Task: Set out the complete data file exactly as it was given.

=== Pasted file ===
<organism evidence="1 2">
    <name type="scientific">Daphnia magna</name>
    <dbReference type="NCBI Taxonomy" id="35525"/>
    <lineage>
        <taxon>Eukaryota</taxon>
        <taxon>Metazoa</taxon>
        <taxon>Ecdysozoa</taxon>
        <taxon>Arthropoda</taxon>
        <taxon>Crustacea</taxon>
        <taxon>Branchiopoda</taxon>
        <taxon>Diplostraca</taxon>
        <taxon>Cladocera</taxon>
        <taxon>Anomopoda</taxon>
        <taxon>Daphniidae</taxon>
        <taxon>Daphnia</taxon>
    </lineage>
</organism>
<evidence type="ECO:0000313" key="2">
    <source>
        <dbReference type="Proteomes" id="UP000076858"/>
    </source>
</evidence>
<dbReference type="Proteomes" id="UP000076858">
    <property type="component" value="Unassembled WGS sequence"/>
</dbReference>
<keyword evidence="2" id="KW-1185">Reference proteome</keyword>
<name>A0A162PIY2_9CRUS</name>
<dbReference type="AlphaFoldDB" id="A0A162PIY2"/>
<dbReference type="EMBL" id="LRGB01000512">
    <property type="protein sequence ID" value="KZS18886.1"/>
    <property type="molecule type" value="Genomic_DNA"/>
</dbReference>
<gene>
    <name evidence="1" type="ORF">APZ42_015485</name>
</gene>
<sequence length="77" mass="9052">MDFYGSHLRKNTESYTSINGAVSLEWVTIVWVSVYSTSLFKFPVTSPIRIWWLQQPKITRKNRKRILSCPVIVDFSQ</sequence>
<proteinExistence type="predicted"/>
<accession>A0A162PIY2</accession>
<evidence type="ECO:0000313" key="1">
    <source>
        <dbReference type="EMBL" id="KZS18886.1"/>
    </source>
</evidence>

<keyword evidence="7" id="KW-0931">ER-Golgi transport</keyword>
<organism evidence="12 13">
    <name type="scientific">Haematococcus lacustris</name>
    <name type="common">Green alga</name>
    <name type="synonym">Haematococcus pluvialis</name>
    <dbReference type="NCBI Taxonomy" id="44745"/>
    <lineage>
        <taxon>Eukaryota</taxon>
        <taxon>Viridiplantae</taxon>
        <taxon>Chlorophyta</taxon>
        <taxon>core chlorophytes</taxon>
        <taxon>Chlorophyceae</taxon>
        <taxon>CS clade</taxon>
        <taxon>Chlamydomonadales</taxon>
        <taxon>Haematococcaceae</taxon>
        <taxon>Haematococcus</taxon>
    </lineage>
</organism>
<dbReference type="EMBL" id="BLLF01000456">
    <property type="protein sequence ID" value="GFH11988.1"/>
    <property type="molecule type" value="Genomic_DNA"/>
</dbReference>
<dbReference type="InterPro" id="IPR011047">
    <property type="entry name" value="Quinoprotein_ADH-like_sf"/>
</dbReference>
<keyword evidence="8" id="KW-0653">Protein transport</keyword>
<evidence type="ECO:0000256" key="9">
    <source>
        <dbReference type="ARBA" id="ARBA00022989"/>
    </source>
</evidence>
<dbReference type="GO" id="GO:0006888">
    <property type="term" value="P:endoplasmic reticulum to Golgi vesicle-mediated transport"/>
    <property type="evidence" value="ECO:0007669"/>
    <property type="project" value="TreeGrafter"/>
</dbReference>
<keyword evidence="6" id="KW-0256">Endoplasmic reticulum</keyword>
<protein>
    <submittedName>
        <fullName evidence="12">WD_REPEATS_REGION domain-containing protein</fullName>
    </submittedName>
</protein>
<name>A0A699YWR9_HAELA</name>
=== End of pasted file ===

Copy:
<organism evidence="1 2">
    <name type="scientific">Daphnia magna</name>
    <dbReference type="NCBI Taxonomy" id="35525"/>
    <lineage>
        <taxon>Eukaryota</taxon>
        <taxon>Metazoa</taxon>
        <taxon>Ecdysozoa</taxon>
        <taxon>Arthropoda</taxon>
        <taxon>Crustacea</taxon>
        <taxon>Branchiopoda</taxon>
        <taxon>Diplostraca</taxon>
        <taxon>Cladocera</taxon>
        <taxon>Anomopoda</taxon>
        <taxon>Daphniidae</taxon>
        <taxon>Daphnia</taxon>
    </lineage>
</organism>
<evidence type="ECO:0000313" key="2">
    <source>
        <dbReference type="Proteomes" id="UP000076858"/>
    </source>
</evidence>
<dbReference type="Proteomes" id="UP000076858">
    <property type="component" value="Unassembled WGS sequence"/>
</dbReference>
<keyword evidence="2" id="KW-1185">Reference proteome</keyword>
<name>A0A162PIY2_9CRUS</name>
<dbReference type="AlphaFoldDB" id="A0A162PIY2"/>
<dbReference type="EMBL" id="LRGB01000512">
    <property type="protein sequence ID" value="KZS18886.1"/>
    <property type="molecule type" value="Genomic_DNA"/>
</dbReference>
<gene>
    <name evidence="1" type="ORF">APZ42_015485</name>
</gene>
<sequence length="77" mass="9052">MDFYGSHLRKNTESYTSINGAVSLEWVTIVWVSVYSTSLFKFPVTSPIRIWWLQQPKITRKNRKRILSCPVIVDFSQ</sequence>
<proteinExistence type="predicted"/>
<accession>A0A162PIY2</accession>
<evidence type="ECO:0000313" key="1">
    <source>
        <dbReference type="EMBL" id="KZS18886.1"/>
    </source>
</evidence>

<keyword evidence="7" id="KW-0931">ER-Golgi transport</keyword>
<organism evidence="12 13">
    <name type="scientific">Haematococcus lacustris</name>
    <name type="common">Green alga</name>
    <name type="synonym">Haematococcus pluvialis</name>
    <dbReference type="NCBI Taxonomy" id="44745"/>
    <lineage>
        <taxon>Eukaryota</taxon>
        <taxon>Viridiplantae</taxon>
        <taxon>Chlorophyta</taxon>
        <taxon>core chlorophytes</taxon>
        <taxon>Chlorophyceae</taxon>
        <taxon>CS clade</taxon>
        <taxon>Chlamydomonadales</taxon>
        <taxon>Haematococcaceae</taxon>
        <taxon>Haematococcus</taxon>
    </lineage>
</organism>
<dbReference type="EMBL" id="BLLF01000456">
    <property type="protein sequence ID" value="GFH11988.1"/>
    <property type="molecule type" value="Genomic_DNA"/>
</dbReference>
<dbReference type="InterPro" id="IPR011047">
    <property type="entry name" value="Quinoprotein_ADH-like_sf"/>
</dbReference>
<keyword evidence="8" id="KW-0653">Protein transport</keyword>
<evidence type="ECO:0000256" key="9">
    <source>
        <dbReference type="ARBA" id="ARBA00022989"/>
    </source>
</evidence>
<dbReference type="GO" id="GO:0006888">
    <property type="term" value="P:endoplasmic reticulum to Golgi vesicle-mediated transport"/>
    <property type="evidence" value="ECO:0007669"/>
    <property type="project" value="TreeGrafter"/>
</dbReference>
<keyword evidence="6" id="KW-0256">Endoplasmic reticulum</keyword>
<protein>
    <submittedName>
        <fullName evidence="12">WD_REPEATS_REGION domain-containing protein</fullName>
    </submittedName>
</protein>
<name>A0A699YWR9_HAELA</name>